• Establish a culture of open communication, so that singers feel able to indicate if anything becomes uncomfortable, physically, emotionally, or socially.
  • Some singers may not feel comfortable with speaking about vocal challenges in public, so make sure that you make space for them to discreetly raise any problems with the choir leader or a designated committee member

Voice use for transgender singers

All singers have a vocal instrument with a range of common components. Some of these can be affected by the way in which we use them, for example, our posture, breathing and articulation. We have little control over other factors, for example, our physical size and shape, which affects lung capacity and vocal resonance. Trans singers are very diverse, and their voices will have individual characteristics in the same way as other singers. However, their experiences of social, medical and/or surgical transition will also affect the way that they use their voices and sometimes affect the way in which their vocal instrument can operate. 

Some trans and non-binary singers may be receiving hormonal treatment and/or surgery to support a physical transition. Choir leaders are not expected to become experts on the finer points of medical or surgical interventions - and neither should we be asking singers intimate questions about any of this. To help to support trans singers and encourage healthy voice use, here is some information about the effects of the hormones which might be used:

Vocal feminisation

Taking oestrogen usually has no discernible effect on the voices of trans women or non-binary people. However, voice change may be achieved through:

  • Speech and language therapy (long waiting lists for this)
  • Singing lessons with a practitioner with experience of working with transgender voices
  • Using 'more feminine patterns' of speech and intonation 
  • Learning to healthily use muscular 'support' for the voice, especially at higher pitches
  • Gentle exercises for tone, range and flexibility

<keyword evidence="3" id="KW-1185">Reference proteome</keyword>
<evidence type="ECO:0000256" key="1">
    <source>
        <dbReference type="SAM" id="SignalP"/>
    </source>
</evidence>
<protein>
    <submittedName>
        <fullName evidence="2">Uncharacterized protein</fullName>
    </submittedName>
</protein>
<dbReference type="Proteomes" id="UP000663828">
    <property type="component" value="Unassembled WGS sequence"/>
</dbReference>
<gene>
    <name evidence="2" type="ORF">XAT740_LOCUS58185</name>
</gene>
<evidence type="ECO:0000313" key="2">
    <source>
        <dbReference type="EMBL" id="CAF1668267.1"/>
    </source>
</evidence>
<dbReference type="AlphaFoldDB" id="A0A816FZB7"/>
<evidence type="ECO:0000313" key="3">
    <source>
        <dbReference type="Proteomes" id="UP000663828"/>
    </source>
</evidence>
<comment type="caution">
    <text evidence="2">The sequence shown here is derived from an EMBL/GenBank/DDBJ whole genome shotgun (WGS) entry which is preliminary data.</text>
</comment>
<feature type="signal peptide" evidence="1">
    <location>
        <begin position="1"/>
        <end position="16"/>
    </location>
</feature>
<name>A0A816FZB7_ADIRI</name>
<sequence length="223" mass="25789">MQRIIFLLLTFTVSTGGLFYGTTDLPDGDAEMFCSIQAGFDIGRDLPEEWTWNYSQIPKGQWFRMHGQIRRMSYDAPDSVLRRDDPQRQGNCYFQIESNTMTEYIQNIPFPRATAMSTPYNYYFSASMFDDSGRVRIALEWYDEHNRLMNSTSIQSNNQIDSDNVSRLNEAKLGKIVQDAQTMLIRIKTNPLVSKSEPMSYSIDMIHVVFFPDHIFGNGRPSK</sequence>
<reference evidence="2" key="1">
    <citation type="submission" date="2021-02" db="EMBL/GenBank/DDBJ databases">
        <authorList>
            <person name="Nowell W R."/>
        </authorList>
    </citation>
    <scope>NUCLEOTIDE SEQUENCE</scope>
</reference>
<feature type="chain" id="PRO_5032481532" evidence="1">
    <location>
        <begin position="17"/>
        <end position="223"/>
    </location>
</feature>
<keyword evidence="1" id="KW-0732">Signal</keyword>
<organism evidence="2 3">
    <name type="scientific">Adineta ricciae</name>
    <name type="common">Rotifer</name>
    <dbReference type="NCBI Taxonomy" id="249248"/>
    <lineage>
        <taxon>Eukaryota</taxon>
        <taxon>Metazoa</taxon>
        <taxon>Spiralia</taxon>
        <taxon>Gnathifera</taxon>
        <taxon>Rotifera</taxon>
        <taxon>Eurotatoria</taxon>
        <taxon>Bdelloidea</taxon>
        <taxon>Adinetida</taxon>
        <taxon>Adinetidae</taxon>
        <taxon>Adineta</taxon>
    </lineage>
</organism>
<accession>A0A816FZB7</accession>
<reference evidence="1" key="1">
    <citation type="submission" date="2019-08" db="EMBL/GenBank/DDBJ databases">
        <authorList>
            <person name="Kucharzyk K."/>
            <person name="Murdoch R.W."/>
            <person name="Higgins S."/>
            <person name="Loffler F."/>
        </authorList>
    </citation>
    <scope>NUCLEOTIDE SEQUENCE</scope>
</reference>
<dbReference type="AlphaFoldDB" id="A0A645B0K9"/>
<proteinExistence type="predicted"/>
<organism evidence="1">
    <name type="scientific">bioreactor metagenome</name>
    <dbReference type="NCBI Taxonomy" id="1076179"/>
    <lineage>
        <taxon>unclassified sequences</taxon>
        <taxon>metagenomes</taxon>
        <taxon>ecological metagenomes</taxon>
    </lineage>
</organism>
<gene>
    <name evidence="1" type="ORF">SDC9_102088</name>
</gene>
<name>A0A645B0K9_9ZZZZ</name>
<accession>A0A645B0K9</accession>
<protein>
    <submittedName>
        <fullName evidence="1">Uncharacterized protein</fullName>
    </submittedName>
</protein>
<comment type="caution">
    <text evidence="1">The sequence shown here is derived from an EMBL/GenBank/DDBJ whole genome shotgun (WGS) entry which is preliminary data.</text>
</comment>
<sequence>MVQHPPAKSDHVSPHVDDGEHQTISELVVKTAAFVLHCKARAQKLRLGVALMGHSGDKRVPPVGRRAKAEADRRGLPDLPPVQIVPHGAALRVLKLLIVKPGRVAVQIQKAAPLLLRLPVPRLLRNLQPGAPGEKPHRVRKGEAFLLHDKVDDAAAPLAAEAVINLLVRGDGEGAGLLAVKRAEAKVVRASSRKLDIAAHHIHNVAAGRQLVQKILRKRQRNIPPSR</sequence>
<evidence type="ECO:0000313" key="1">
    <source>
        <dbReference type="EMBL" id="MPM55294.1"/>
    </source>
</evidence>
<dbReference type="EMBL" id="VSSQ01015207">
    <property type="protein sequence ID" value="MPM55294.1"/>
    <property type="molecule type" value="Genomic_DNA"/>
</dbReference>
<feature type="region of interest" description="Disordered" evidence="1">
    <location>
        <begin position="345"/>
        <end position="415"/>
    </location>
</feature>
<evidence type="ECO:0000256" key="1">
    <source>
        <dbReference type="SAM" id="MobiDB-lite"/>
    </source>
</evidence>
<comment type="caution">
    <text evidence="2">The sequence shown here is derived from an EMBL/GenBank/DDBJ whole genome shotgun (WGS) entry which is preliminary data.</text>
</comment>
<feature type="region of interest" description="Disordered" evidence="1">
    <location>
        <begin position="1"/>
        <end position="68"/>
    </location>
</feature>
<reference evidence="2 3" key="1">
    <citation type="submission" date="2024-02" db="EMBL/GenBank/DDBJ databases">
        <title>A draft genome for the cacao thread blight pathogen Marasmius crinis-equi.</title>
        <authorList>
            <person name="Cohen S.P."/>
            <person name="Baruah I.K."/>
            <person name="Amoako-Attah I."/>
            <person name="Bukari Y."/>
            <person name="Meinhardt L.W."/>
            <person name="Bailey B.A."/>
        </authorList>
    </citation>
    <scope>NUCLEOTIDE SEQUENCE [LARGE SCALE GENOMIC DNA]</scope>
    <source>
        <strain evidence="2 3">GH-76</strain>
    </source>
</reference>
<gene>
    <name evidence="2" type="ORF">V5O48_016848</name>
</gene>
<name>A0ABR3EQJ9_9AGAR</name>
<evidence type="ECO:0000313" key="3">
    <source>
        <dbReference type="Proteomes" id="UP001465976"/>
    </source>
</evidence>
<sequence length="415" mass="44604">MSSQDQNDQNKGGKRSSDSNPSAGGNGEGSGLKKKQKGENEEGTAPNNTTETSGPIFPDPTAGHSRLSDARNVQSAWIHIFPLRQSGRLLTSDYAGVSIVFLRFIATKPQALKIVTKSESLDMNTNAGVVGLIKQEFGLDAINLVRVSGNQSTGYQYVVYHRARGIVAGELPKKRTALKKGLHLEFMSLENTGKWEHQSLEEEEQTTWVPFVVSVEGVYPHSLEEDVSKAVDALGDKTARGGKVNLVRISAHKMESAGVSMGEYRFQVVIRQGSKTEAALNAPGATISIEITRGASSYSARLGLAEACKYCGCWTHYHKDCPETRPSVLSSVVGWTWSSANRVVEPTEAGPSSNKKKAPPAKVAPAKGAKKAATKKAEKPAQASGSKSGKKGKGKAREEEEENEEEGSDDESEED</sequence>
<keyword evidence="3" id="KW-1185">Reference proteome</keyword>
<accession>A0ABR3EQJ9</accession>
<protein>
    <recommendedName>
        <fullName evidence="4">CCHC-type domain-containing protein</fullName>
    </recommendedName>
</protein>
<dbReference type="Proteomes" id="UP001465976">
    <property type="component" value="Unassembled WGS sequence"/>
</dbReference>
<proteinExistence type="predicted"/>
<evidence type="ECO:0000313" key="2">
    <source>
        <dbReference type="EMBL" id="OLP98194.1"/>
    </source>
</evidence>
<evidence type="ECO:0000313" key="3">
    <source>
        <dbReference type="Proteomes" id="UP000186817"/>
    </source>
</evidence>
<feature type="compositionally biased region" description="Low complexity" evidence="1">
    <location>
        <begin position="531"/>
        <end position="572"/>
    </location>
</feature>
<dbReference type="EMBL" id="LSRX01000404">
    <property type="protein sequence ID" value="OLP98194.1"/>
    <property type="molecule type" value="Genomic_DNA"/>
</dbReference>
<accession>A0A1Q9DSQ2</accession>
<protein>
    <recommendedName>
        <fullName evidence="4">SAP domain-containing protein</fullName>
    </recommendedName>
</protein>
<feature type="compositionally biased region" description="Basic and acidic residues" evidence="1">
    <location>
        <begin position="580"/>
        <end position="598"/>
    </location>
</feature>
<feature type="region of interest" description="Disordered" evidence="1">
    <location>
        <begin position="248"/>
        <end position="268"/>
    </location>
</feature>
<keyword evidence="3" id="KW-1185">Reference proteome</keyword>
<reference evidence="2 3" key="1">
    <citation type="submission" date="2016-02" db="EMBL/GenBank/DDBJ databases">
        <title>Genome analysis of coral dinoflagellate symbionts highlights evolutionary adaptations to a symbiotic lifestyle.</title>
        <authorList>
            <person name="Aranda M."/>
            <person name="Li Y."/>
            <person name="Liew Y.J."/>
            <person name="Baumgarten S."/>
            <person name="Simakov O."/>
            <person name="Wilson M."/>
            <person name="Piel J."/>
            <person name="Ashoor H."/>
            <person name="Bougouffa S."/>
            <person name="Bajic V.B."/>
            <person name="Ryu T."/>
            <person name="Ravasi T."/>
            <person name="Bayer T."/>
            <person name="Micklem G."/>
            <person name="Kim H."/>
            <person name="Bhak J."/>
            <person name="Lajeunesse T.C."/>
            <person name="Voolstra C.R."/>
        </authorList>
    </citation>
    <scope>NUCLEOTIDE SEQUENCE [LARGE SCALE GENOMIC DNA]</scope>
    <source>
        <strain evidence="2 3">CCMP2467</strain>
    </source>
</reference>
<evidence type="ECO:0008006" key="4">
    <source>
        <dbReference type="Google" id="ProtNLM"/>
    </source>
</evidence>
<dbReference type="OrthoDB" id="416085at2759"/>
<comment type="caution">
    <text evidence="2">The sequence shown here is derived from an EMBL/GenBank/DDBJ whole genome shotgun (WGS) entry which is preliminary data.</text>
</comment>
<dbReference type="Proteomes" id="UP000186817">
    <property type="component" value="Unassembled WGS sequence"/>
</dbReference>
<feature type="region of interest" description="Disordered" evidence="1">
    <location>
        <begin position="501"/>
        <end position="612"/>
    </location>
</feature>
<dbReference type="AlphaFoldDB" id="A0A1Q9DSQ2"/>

Surgical procedures to help with voice changes can be offered but are not commonly recommended.

Vocal masculinisation

Taking testosterone does have significant effects on the voices of trans men or non-binary people. 

  • Lowers the pitch of the voice 
  • Increases the mass of the vocal folds
  • Does not increase size of 'voice box' or laryngeal cartilages, so free vibration of vocal folds can be limited
  • Can reduce vocal flexibility
  • Can reduce smooth transition between vocal registers
  • Can sometimes be a long process. This can be frustrating for the singer and they might need support with adapting at different vocal stages
  • Can sometimes be relatively sudden, which can require gentle vocal rehabilitation
  • Can take a while for the individual to adjust to the vocal changes
  • Side effect of testosterone – hoarseness!

Although male hormones help to lower the voice pitch, speech therapy and/or singing lessons may be necessary to help transgender men or non-binary people to overcome some of the remaining vocal challenges. Surgical procedures can be offered but are rarely recommended. 


  • The experience of being transgender creates different social, physical and vocal challenges for different people
  • Like all singers, every transgender singer has a unique voice
  • Healthy voice use is paramount, as it is for all singers
  • If in doubt about how a transgender singer can be supported to use their voice healthily, seek expert advice

Making Music LGBTQ+ resources


  • Dr Kathleen Cronie is a choral conductor and has previously worked as a voice teacher, singer and choral researcher. She is currently the MD for Loud & Proud, Scotland’s first LGBTQ+ choir, and is experienced in working with LGBTQ+ singers as individual students. Her PhD research explored what singers need from their conductors to fully participate in choral singing, and she now offers support and coaching to choirs and MDs to run rehearsals and performances that are designed to set a shared vision for the group and look after singers’ needs as a priority. She has also undertaken training in working with transgender singers and recently led the 'Life in Scotland for LGBT Young People' research project.  
  • Dr Michael Bonshor is a music psychologist with a background as a professional singer, voice teacher, accompanist and conductor. He is the course director for the University of Sheffield’s MA Music Psychology in Education, Performance and Wellbeing, and lectures on courses at Leeds Conservatoire, University College London and the Royal Welsh College of Music and Drama. He has longstanding experience of teaching individual transgender singers, and leading practical voice workshops to help trans people to use their voices in a way which reflects their gender identity.  

We hope you find this Making Music resource useful. If you have any comments or suggestions about the guidance please contact us. Whilst every effort is made to ensure that the content of this guidance is accurate and up to date, Making Music do not warrant, nor accept any liability or responsibility for the completeness or accuracy of the content, or for any loss which may arise from reliance on the information contained in it.